Derivation of soil parameters from hyperspectral remote sensing data
In environmental sciences, hyperspectral remote sensing has demonstrated its great potential for retrieving information in a wide range of topics, e.g. vegetation analysis and species distinction. In this work, hyperspectral remote sensing data are used to retrieve information on soil parameters. The data is recorded by an airborne sensor over bare soil areas. Each pixel in this so called “data cube” consists of a full reflectance spectrum from about 400 nm to 2500 nm – this is usually referred as hyperspectral remote sensing or imaging spectrometry. This recorded spectral reflectance signal (if recorded over bare soil) is known to be related to the soil parameters, in this case soil texture (clay, silt, sand fraction) and soil organic carbon (SOC).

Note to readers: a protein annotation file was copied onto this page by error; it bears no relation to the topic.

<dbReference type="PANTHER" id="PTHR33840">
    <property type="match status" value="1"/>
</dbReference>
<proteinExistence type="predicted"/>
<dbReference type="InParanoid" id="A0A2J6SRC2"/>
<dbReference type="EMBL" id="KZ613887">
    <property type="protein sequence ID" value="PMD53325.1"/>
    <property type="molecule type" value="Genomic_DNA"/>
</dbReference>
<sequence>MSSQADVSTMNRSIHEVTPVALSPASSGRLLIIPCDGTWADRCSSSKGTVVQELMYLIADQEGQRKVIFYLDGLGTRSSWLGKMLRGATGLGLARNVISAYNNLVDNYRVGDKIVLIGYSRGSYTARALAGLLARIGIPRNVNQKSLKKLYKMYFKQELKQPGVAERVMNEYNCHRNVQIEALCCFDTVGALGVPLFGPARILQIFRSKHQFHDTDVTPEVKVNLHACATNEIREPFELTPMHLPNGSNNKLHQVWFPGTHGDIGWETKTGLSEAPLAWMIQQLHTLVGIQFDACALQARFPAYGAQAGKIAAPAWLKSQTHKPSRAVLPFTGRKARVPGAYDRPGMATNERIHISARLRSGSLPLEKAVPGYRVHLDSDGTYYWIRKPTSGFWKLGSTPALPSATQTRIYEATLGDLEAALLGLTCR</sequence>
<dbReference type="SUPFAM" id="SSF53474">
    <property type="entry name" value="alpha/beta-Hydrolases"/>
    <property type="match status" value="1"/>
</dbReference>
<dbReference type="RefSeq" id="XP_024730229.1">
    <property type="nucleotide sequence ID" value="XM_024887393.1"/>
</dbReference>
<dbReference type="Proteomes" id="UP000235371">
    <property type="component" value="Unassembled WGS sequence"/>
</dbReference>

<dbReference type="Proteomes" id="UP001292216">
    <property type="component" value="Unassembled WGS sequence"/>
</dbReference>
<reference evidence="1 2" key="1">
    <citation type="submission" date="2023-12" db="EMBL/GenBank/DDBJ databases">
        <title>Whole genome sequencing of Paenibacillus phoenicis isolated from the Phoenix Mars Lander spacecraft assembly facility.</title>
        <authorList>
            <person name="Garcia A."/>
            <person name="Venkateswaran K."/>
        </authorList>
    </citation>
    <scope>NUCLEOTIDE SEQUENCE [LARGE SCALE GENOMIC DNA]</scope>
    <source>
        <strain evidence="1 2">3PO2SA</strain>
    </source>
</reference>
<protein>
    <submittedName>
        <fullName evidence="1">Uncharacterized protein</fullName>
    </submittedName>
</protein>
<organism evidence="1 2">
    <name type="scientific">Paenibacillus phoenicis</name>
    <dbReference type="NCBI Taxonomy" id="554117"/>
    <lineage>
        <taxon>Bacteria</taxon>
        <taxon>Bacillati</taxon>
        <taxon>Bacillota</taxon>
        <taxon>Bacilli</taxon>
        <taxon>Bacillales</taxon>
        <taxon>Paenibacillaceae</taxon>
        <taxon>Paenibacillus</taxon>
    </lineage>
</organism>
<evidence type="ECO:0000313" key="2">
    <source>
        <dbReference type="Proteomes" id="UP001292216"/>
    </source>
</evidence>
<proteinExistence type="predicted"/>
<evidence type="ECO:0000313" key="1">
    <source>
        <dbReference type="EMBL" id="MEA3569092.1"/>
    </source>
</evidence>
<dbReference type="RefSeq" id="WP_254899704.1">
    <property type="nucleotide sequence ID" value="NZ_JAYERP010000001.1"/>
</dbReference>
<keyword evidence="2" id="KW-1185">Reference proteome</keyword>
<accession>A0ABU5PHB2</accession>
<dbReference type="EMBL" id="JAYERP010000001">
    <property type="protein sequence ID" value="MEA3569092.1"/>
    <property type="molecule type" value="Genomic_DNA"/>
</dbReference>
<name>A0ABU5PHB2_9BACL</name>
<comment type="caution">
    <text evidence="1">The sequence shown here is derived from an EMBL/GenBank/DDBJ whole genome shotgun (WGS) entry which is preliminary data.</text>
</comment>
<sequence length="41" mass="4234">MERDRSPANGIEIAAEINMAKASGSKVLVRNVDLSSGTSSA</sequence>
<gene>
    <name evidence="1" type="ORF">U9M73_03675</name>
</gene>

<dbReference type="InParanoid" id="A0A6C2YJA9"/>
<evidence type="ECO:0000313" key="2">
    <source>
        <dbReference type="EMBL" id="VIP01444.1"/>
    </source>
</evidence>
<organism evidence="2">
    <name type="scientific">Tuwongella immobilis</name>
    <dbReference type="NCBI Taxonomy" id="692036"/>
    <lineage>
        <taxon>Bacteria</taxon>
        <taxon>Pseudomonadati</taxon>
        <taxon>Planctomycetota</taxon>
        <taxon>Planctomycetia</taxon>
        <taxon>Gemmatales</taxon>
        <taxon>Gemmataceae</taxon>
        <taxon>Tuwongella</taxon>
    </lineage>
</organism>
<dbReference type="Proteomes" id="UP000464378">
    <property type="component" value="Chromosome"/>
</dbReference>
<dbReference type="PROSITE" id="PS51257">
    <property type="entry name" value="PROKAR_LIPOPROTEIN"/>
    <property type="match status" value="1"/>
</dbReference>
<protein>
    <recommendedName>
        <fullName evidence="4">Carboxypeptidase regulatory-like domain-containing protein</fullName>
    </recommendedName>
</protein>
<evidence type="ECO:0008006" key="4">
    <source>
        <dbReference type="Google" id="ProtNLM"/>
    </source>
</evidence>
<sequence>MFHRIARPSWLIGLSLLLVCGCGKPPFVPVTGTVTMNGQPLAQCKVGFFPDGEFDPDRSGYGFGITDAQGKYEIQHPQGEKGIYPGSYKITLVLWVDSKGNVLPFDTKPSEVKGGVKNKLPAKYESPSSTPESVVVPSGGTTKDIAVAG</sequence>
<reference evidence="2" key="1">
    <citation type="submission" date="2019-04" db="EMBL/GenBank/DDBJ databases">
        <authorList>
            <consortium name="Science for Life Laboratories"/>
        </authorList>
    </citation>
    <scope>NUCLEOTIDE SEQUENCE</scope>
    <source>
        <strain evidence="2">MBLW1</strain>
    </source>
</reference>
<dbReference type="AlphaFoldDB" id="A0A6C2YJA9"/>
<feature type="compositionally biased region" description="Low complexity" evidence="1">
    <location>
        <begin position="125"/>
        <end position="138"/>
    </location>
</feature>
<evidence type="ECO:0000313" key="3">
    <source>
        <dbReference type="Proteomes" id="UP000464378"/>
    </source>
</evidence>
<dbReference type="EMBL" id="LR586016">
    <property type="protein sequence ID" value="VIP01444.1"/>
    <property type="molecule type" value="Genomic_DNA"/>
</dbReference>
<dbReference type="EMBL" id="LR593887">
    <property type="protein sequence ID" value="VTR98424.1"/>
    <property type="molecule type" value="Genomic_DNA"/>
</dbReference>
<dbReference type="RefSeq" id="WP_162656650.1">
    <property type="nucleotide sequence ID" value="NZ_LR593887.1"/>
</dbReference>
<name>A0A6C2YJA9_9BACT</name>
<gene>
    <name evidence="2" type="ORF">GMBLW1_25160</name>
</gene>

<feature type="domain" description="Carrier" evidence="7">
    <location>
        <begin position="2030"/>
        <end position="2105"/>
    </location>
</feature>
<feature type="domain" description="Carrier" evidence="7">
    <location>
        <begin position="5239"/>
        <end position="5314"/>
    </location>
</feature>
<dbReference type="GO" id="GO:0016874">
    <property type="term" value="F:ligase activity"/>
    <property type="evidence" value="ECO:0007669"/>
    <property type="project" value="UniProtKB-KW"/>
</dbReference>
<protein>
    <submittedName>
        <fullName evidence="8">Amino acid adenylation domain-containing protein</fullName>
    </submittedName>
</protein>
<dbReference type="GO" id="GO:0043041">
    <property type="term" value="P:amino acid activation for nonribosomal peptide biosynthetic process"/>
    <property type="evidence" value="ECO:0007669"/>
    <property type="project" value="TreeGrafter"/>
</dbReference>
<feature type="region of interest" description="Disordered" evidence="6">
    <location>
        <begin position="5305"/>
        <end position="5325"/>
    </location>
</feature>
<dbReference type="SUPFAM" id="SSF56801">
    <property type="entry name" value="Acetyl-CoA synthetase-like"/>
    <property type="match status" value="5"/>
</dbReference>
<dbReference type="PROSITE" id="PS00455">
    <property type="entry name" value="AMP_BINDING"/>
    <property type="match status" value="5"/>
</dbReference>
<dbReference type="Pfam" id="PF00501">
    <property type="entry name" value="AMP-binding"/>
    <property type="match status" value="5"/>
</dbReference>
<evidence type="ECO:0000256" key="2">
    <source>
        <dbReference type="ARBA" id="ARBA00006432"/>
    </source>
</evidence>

For extracting these soil parameters from the reflectance data cube, machine learning algorithms are used. These methods allow the extraction of the specific relationship between the input data (in this case the reflectance data) and target data (in this case the soil parameters). The algorithms are trained with a sample data set, consisting of the input data (the spectral information) and the corresponding known target data (soil parameter).
To obtain the target soil parameters for the training data set, a sampling campaign and a subsequent lab analysis of these samples are done. Using the results of athe lab analysis it is possible to train the machine learning model and to finally predict the soil parameters for the whole bare soil area inside the remote sensing image.
The resulting spatial distribution of these parameters may e.g. help modelers by providing more accurate input data about soil properties and thus supports creating better models.